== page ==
Every year or so, I like to take a look at the market and see if I can find a keyboard superior to my trusty old fleet of Microsoft Natural Pro keyboards.

A Dell OEM variant of the Natural Pro

This week I tried out Microsoft’s relatively new Wireless Laser Desktop 6000:

The Microsoft Wireless Laser Desktop 6000

The Wireless Laser Desktop 6000 looks really slick. It has the traditional 101-key layout, unlike previous modern Microsoft keyboards which futz around with the arrow keys and so forth. It has a nice arrangement of user-programmable macro keys on the left-hand side which are easier to distinguish than the Natural Pro’s lineup of macro keys at the top of the keyboard. And, it’s wireless!

I replaced my Natural Pro with the Wireless Laser Desktop 6000 for one day. And, at the end of the day, I switched back to the Natural Pro. Here’s why:

  1. The keyboard is too narrow. The span from the Caps Lock key to the Enter key on the 6000 is 11 inches, which is 1 1/4 inches less than the span of the Natural Pro.
    The keyboard is too narrow
    Smaller hands might have appreciated this; I did not. My hands felt a bit cramped — though I could have adjusted, were it not for my next gripe:
  2. The keys are too mushy. Dozens of times the keyboard did not register a keystroke to my touch. I had to constantly focus on typing keys harder than normal. With the Natural Pro, my fingers fly over the keys, never missing a beat; it’s much closer to the feel of those old IBM click keyboards than the 6000 and gives much more satisfying feedback.

I tested the 6000 on OS X, and I should note that Microsoft’s Universal Binary drivers for the 6000 (and the Natural Pro) are excellent, though the latest drivers are not on the website; the Microsoft Hardware site directs you to download the IntelliType 6.0 drivers, not the 6.1 drivers that it should and that come bundled with the keyboard.

Next time, I’ll review another relatively new Microsoft keyboard, the (wired) Natural Ergonomic Keyboard 4000:

Natural Ergo 4000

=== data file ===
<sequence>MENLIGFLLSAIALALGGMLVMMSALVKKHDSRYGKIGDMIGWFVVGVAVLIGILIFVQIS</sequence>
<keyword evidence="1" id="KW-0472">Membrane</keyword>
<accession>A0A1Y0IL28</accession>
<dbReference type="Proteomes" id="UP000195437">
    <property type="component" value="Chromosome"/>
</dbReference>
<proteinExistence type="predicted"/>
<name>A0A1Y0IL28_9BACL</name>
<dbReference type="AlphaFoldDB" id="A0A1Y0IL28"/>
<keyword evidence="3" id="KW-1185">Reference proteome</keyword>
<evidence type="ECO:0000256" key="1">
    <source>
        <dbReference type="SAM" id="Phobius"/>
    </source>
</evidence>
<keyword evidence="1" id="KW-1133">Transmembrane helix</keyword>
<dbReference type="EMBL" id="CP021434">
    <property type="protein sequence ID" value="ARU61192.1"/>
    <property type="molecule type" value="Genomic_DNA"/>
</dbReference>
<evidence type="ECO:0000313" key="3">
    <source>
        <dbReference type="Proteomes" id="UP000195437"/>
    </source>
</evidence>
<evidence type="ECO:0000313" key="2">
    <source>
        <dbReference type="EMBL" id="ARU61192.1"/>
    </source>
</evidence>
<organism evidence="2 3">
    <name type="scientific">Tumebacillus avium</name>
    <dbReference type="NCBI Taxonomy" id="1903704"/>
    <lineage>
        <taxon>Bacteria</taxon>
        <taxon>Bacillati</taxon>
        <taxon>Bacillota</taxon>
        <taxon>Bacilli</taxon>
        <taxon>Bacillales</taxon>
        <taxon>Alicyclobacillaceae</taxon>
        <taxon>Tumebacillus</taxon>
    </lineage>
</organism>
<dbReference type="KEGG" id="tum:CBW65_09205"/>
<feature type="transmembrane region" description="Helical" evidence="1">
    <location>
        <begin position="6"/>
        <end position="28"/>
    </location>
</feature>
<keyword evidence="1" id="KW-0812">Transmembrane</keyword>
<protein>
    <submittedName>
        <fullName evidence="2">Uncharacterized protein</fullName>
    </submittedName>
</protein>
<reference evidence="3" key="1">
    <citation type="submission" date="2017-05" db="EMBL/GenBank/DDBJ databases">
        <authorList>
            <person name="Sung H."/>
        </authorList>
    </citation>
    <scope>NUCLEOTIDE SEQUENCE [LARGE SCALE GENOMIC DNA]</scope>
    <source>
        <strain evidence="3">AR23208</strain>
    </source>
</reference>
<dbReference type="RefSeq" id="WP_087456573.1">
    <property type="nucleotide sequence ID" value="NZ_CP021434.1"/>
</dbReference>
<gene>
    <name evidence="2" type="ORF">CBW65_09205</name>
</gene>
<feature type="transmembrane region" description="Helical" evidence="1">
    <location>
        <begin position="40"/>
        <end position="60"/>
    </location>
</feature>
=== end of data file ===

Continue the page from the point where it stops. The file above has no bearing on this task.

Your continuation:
8 thoughts on “Annual Keyboard Survey: Wireless Laser Desktop 6000

  1. Give the Goldtouch keyboard a try. It is compact and has a very nice layout. It can be adjusted for your hands. I love it and bought 3 of them.
    At goldtouch.com

  2. hi ben, very interesting. i used to be a natural keyboard user years ago. my philosophy has changed. i have found that no matter how horrible a keyboard may be (e.g. my first powerbook g4), after a couple of weeks, one adapts to it. what gets me is having to use a different keyboard from day to day (habituating yourself to one thing and then having to use another). so for the last n years, i just use a single machine: a laptop, that i take with me everywhere, and that i use on the desktop as well. this has worked out great. my main requirement is that the keys be fairly sensitive to the touch, so as not to require much finger-strength to type a lot, which makes a big difference on one’s fingers. 🙂

  3. eitan: I think you’re right about key sensitivity being the big issue. I have some RSI/MSD symptoms, but fortunately, they’re not very pronounced in my hands/arms so I haven’t begun to worry much about pronation issues as much as others. My I have noticed that over the course of a day, the “natural” style is much easier on my hands / wrists than the straight layout.

    This may be because I type very fast for long stretches of time, or it may be genetics, or maybe it’s all just in my head. I do also have bigger-than-average hands; maybe that’s also a factor.

    Of all laptop keyboards, I’ve found IBM’s ThinkPad and Apple’s PowerBook/MacBook Pro keyboards very usable…

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